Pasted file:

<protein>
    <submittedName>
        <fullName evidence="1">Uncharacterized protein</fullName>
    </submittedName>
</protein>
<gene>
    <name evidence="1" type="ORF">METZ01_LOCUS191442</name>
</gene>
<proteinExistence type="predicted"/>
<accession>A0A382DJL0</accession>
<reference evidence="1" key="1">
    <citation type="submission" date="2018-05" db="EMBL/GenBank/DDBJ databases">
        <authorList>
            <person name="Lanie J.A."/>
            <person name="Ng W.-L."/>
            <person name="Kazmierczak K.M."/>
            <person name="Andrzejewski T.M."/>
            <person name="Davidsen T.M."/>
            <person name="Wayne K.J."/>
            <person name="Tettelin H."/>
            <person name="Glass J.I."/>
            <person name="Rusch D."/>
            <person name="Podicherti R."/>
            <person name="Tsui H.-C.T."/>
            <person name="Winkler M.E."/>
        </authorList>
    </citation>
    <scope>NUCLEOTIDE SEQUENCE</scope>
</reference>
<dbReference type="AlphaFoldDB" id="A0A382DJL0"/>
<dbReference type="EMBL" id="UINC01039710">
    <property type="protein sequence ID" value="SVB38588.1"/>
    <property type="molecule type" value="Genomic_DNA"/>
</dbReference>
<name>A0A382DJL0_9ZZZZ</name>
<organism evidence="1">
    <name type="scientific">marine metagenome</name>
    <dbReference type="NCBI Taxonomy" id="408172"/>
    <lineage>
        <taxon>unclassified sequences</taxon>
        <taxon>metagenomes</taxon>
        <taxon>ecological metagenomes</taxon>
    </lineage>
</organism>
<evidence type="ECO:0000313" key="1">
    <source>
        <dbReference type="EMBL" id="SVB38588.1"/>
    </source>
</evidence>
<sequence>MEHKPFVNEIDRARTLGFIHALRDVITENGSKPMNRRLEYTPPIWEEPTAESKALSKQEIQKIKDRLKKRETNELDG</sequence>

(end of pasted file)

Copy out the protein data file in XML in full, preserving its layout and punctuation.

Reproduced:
<protein>
    <submittedName>
        <fullName evidence="1">Uncharacterized protein</fullName>
    </submittedName>
</protein>
<gene>
    <name evidence="1" type="ORF">METZ01_LOCUS191442</name>
</gene>
<proteinExistence type="predicted"/>
<accession>A0A382DJL0</accession>
<reference evidence="1" key="1">
    <citation type="submission" date="2018-05" db="EMBL/GenBank/DDBJ databases">
        <authorList>
            <person name="Lanie J.A."/>
            <person name="Ng W.-L."/>
            <person name="Kazmierczak K.M."/>
            <person name="Andrzejewski T.M."/>
            <person name="Davidsen T.M."/>
            <person name="Wayne K.J."/>
            <person name="Tettelin H."/>
            <person name="Glass J.I."/>
            <person name="Rusch D."/>
            <person name="Podicherti R."/>
            <person name="Tsui H.-C.T."/>
            <person name="Winkler M.E."/>
        </authorList>
    </citation>
    <scope>NUCLEOTIDE SEQUENCE</scope>
</reference>
<dbReference type="AlphaFoldDB" id="A0A382DJL0"/>
<dbReference type="EMBL" id="UINC01039710">
    <property type="protein sequence ID" value="SVB38588.1"/>
    <property type="molecule type" value="Genomic_DNA"/>
</dbReference>
<name>A0A382DJL0_9ZZZZ</name>
<organism evidence="1">
    <name type="scientific">marine metagenome</name>
    <dbReference type="NCBI Taxonomy" id="408172"/>
    <lineage>
        <taxon>unclassified sequences</taxon>
        <taxon>metagenomes</taxon>
        <taxon>ecological metagenomes</taxon>
    </lineage>
</organism>
<evidence type="ECO:0000313" key="1">
    <source>
        <dbReference type="EMBL" id="SVB38588.1"/>
    </source>
</evidence>
<sequence>MEHKPFVNEIDRARTLGFIHALRDVITENGSKPMNRRLEYTPPIWEEPTAESKALSKQEIQKIKDRLKKRETNELDG</sequence>